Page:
Water sources:  Unless you are very close to a town, typically the water for a country home is supplied by a well.  Before you sign on the dotted line for your dream home in the country, check with the neighbors to find out if it's a good one and have the water tested.

Bathrooms:  One thing often overlooked is the facilities.  You will not be on the town sewage system, but will have a septic tank.  Before you purchase your home in the country, ensure it has been pumped recently.  I have been advised that every 5 years you should have this done.  You will also need to ensure the weeping beds are all in good condition.  Know where this is located so that you don’t allow ATV’s and snowmobiles to drive over it.

Transportation - make sure your vehicle is well maintained.  Being 30 minutes by car away from your nearest town is a very long walk if your vehicle breaks down. 

Alternate transportation for country living – It’s not a bad idea to have an ATV and a snowmobile.  They can get you almost anywhere.   Or if your neighbor has one, make sure you are on good terms with them, you might need them. 

Travel safely; have a safety kit in the car at all times - especially in winter.

Entertainment and communication

TV is generally supplied via satellite

Internet and phone Services:  Find out the service provider for the cell towers that provide the service in your area.  It’s a good idea to use that company as your internet and phone service provider.  Citizen’s Band radio or battery operated walkie talkies are good to have to have as a back up.

Heat Sources

A nice cozy wood burning fireplace
Wood Burning Fire Place
Wood Burning Fire Place
Stones Photos

Country Living

Alternative Heating

Fresh Air And Nature

Peace and Quite

You might think that living in the country would offer you peace and quiet.  It is more quiet.  If it wasn't for the sounds of nature surrounding you, the silence would be deafening.

Now that we are back to our roots and living in the country, away from the big city lights and all the hustle and bustle that is sure to be created with millions of people milling about, it’s quite a change.

  • Instead of cars and trucks whizzing by, we have humming birds and blue jays.
  • Instead of city lights to brighten the night sky, we have the moon and the stars.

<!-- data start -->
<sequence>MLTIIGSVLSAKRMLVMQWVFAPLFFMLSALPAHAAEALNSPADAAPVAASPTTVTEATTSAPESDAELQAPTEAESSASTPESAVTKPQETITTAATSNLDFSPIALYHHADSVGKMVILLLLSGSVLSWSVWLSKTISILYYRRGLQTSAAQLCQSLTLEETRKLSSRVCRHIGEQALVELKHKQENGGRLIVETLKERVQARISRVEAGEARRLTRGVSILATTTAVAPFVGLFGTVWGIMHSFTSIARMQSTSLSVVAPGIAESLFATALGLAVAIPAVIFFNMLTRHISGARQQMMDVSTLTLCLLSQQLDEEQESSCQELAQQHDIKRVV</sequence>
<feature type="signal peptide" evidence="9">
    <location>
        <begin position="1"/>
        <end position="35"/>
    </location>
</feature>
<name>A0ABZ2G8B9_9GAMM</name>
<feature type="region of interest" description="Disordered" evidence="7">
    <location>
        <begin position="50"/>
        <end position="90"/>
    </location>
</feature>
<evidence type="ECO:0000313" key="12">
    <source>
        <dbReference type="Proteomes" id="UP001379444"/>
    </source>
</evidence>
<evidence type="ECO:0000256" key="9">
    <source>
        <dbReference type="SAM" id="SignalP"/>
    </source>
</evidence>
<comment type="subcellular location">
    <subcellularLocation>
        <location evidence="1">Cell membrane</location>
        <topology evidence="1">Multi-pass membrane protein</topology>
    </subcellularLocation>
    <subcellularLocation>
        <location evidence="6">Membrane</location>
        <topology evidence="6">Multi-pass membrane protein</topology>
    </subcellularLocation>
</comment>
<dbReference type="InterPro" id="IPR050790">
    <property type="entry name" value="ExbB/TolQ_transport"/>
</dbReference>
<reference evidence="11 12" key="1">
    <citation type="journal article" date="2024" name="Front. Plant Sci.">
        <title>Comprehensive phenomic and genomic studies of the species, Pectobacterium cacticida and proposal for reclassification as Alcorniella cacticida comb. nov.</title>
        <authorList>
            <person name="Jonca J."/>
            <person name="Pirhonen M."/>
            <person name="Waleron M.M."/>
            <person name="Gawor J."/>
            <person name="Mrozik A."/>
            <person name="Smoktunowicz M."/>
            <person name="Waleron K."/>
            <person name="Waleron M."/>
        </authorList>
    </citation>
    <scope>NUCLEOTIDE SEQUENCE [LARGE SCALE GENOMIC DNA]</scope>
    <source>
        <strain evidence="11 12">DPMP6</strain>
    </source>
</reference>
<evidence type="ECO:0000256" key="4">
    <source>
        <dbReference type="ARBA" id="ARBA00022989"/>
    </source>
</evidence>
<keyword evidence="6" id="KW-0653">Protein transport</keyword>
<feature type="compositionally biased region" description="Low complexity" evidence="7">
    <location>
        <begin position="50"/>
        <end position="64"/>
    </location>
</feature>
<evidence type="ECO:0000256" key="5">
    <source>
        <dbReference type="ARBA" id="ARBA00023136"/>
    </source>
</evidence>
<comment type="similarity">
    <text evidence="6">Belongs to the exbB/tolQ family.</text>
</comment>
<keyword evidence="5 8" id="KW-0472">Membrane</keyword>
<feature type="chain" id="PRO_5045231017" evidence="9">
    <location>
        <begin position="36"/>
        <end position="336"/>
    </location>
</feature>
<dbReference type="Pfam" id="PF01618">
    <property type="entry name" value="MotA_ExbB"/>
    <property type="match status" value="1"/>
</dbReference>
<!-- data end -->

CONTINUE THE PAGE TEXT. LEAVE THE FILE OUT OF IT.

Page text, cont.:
• Instead of music blaring from radios and noise from the neighbors, we are serenaded by frogs and crickets
  • Instead of an alarm, we have birdsong to greet us in the mornings.

 Sounds like heaven?  Maybe, but it takes some getting used to.


© Copyright to this article and photographs on Wizzley is owned by the Duchess O’Blunt and may not be copied without express permission from the writer. Payment for use of any photographs or articles written by the Duchess O’Blunt is by negotiation.

Updated: 04/24/2014, DuchessOBlunt
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frankbeswick on 12/30/2013

I lived in London for two years, under the flight path to Heathrow airport, and then moved to the West of Ireland for a while. The change from noise to silence was marvellous. I loved the silence. Only twice have I encountered absolute silence, while I was walking in mountains. It is a wonderful experience.

DuchessOBlunt on 12/30/2013

Hi Rose - yes, I can remember my first week here - the silence was deafening!

DuchessOBlunt on 12/30/2013

Thank you Francis. I hadn't thought about the school thing. Like you, my kids are adults and so it's not something that I think about. But you are right - it should be high on a young family's priority list.

frankbeswick on 12/28/2013

I lived for a year in North West of Ireland, and I loved it. But we were only two miles from the nearest village and fourteen miles from the town where we shopped. I was nineteen then, but I could see that mothers would want a school for their children near to their home; and you need a car for shopping, especially as rural bus services are so poor at the moment. I can also see that as you age you might be trapped in the country, if your mobility is declining.

I would go back to country living, but I would have to be realistic and not stray too far from town, but in Britain towns are rarely far away.

Rose on 12/27/2013

The countryside is certainly quieter than the city - the first few nights you'l be stunned at the lack of sound.